In a statement, PHE added there had been other recorded E.coli cases in children in neighbouring areas which have been “identified as being potentially linked.”

 

South Korea McDonald’s offices raided after outbreak of HUS

The UK Daily Mail reports investigators have raided McDonald’s offices in Seoul, South Korea after allegations that several children fell ill after eating the U.S. chain.

At least five children have allegedly suffered life-threatening kidney disease as a result of an infection, after being served under-cooked hamburger patties at McDonald’s.

The raid on Wednesday saw the Seoul central district prosecutors’ office confiscated documents and evidence local news reports said.

Investigators also carried out raids at three other companies, including an ingredient supplier.

A spokeswoman at McDonald’s Seoul office confirmed the raid to Reuters, but gave no reason or further details.

In July, a consumer filed a complaint against the U.S. firm, saying her daughter was diagnosed with hemolytic uremic syndrome – also known as hamburger disease – following the consumption of a McDonald’s hamburger last year.

The parent said that the four-year-old girl had been left with irreversible kidney damage.

Complaints were also filed by parents of four more children who became sick after eating McDonald’s burgers.

Fancy food ain’t safe food: UK E. coli cheesemaker edition

Jane Bradley of the Scotsman reports an artisan cheesemaker which is embroiled in a court case with food hygiene authorities after being forced to withdraw its products amid an outbreak of E.coli which killed a three year old girl, has been named one of Britain’s top cheese producers in an industry awards ceremony.

Errington Cheeses, which is awaiting a court date against South Lanarkshire Council, which ordered the manufacturer to stop production of its raw milk cheeses amid an investigation following the outbreak of the food poisoning bug last summer, was given runner up in the Best Artisan Producer category at the Great British Cheese Awards. The Lanarkshire-based business also came runner up in the category of Best Blue Cheese for its Lanark Blue cheese, at the awards at Marcus Wareing’s Gilbert Scott restaurant in London, hosted by food website Great British Chefs.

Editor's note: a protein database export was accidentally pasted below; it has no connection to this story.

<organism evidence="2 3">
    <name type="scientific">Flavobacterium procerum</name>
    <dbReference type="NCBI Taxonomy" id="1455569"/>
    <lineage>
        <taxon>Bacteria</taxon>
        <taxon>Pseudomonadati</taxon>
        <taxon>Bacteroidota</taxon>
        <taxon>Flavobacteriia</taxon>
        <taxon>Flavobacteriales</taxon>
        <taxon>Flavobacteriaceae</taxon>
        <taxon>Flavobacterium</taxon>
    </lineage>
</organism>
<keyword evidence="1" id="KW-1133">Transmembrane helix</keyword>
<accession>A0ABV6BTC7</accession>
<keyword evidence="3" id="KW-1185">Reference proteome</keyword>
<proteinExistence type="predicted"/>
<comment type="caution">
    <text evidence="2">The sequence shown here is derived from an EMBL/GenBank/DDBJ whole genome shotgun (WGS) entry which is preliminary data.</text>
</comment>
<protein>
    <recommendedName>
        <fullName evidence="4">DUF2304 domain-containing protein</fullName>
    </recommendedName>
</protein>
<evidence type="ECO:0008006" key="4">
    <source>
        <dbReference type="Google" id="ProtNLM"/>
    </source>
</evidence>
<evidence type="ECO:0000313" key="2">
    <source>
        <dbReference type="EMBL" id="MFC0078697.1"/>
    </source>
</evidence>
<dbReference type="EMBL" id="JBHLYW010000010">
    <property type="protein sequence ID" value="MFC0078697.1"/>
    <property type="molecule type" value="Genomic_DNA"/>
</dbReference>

The company is currently only making one type of cheese – made from ewe’s milk – pending its court case against South Lanarkshire Council. Owner Humphrey Errington, who launched the firm in 1985, has insisted that his cheese is not the source of the food poisoning outbreak – which saw 19 people hospitalised – and has claimed that the authorities, including Food Standards Scotland, are trying to curb production of raw milk cheese. A Just Giving campaign launched to help Errington cover its legal costs, raised £34,000 from supporters. Twitter user Artisan Food wrote: “Chefs vote of confidence @ErringtonCheese Resilience in face of harassment/bias/ignorance.” In March, an official report from Health Protection Scotland into the E.coli outbreak claimed that Errington’s Dunsyre Blue was the source of the bacteria.

Was it the bulgogi burger? HUS outbreak in S. Korea linked to McDonald’s

Bulgogi is literally “fire meat,” a Korean-style grilled or roasted dish made of thin, marinated slices of beef or pork, grilled on a barbecue or on a stove-top griddle. It is also often stir-fried in a pan in home cooking

A Bulgogi burger is the same idea.

Korea Centers for Disease Control and Prevention is conducting an epidemiological investigation into a case of 7 children and 1 adult who showed symptoms of food poisoning with vomiting and diarrhea after eating McDonald’s hamburgers on 25 Aug 2017 at a Jeonju branch in North Jeolla.

Authorities are not ruling out the possibility that the 8 individuals contracted hemolytic-uremic syndrome (HUS), widely known as “hamburger disease,” a bacterial infection that can leave the renal system severely damaged.

On 25 Aug 2017, a group of 15 adults and elementary school students from the same church in Jeonju visited McDonald’s Jeonju branch and ate bulgogi burgers together. A day later, 7 children and 1 adult experienced diarrhea and vomiting. The authorities declared an epidemiological probe into the case on Sat 2 Sep 2017.

As the case was publicized, McDonald’s Korea halted selling bulgogi burgers nationwide starting on Sat 2 Sep 2017. On its website, a notice says, “We have decided to stop selling bulgogi burgers pending the outcome of the ongoing investigation by authorities,” adding that the multinational company’s Korean branch was taking the issue seriously. It also said the company will do its best to help patients recover, though without elaborating on how or when.

The outcome of the ongoing probe is expected to be made public around Wed 6 Sep 2017.

ProMED-mail reports classic bulgogi recipes use a marinade of soy, ginger, garlic, and gochujang (Korean chili paste) to flavor and tenderize strips of meat. Because combining a marinade into ground beef would change the consistency of the hamburger, making it more of a “sloppy-joe”, usually a bulgogi inspired sauce is used on top of the burger although a Korean inspired spice combination can be added to the ground beef.